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    I was tested in person too and she is a neurophychologist. I was with her for 2 hours, in two slots and it was via paper.

    I did do a bit of numbering and it was quickly noted that I have a blockage there, but my overall score came out as typical for aspies oh and I did an online one test too, which is what I had done before, on my own.

    I then was seen by an expert in autism and he just asked several questions and wrote tons of things down and said that it all pointed to autism, but he wanted to do further testing, so went again and it was via point system on how bad I was and the higher the points, the more likely autistic and I came out at 2-3 and 3 being severe.

    It was petrifying, but actually, my natural aspie traits came out and was noted.

    If I had done it via phone, I would have failed, because I hate talking on the phone anyway.
     
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  4. Fino

    Fino Alex V.I.P Member

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    There is nothing in common with those words? They both exist in the physical universe?

    OMG, I also immediately thought 44.5! Why! :eek:
     
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  5. star.stuff

    star.stuff Active Member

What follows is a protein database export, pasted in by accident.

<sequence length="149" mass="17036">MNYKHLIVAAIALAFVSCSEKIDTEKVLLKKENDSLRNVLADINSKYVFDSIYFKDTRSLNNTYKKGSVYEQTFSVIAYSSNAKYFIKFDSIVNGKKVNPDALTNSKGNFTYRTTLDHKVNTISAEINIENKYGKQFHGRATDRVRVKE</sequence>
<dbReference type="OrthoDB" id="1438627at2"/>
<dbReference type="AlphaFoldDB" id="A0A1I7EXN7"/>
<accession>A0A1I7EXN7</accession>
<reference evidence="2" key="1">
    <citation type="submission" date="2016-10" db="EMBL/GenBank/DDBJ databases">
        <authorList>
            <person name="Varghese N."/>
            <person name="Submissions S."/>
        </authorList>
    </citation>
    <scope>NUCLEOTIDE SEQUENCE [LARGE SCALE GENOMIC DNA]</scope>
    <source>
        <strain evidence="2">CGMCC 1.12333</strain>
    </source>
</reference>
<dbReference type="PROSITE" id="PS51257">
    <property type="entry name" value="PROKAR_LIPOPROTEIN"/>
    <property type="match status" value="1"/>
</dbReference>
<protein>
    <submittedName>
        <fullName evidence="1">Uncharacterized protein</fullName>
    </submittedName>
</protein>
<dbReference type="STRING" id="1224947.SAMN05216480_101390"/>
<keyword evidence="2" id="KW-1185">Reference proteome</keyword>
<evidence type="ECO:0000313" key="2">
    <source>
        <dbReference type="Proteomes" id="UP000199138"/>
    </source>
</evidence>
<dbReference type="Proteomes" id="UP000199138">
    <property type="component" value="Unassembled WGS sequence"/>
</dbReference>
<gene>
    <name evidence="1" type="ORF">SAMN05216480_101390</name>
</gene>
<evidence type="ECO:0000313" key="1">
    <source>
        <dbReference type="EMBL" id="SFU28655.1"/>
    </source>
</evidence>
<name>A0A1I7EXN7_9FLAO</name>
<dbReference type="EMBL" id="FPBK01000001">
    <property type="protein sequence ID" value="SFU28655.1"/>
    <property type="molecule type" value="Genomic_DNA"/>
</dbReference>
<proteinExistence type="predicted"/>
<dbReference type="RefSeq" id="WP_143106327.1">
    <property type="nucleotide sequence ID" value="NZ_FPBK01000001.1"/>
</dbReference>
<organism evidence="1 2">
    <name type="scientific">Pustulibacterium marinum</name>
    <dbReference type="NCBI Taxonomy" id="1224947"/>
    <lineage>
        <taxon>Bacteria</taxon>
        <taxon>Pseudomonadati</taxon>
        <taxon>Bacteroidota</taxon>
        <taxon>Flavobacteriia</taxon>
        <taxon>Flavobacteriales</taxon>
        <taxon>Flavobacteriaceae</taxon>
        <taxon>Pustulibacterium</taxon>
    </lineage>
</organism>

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    I googled the answer after I hung up the phone, and apparently the answer is "they both contain things." For example, an anchor could contain a boat and a fence could contain something in a yard. I never would have been able to think of that myself - it is too abstract
     
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  6. Tom

    Tom Well-Known Member V.I.P Member

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    I understand being nervous waiting to find out. But I wouldn't be too concerned over responses in the sense of being right or wrong. I don't think that is the point in a mental health evaluation.
     
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  7. Gracey

    Gracey Well-Known Member V.I.P Member

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    Nice answer, I like that one :)
     
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  8. Tom

    Tom Well-Known Member V.I.P Member

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    They both prevent movement. Of dogs and boats that is.
     
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  9. tducey

    tducey Well-Known Member

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    I wish you all the best at this time. I'm sure you'll do fine though.
     
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  10. Jojo_LB

    Jojo_LB Brilliant Enigma V.I.P Member

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    The thing about the testing portion of the neuropsych evaluation is that it gives a glimpse of the person's mind processes only at the time of evaluation. How a person is on the day they take the tests could differ from how they were just a couple days prior. We change from day to day. Our moods aren't the same every day. Perhaps the person taking the test is in the middle of a depressive episode. Depression can cause serious brain fog. Maybe just prior to the test, something happened and the person couldn't get it out of their mind and it affected their performance. Perhaps the person wasn't in the best health at the time of the evaluation. Perhaps the person just hates any kind of test in general.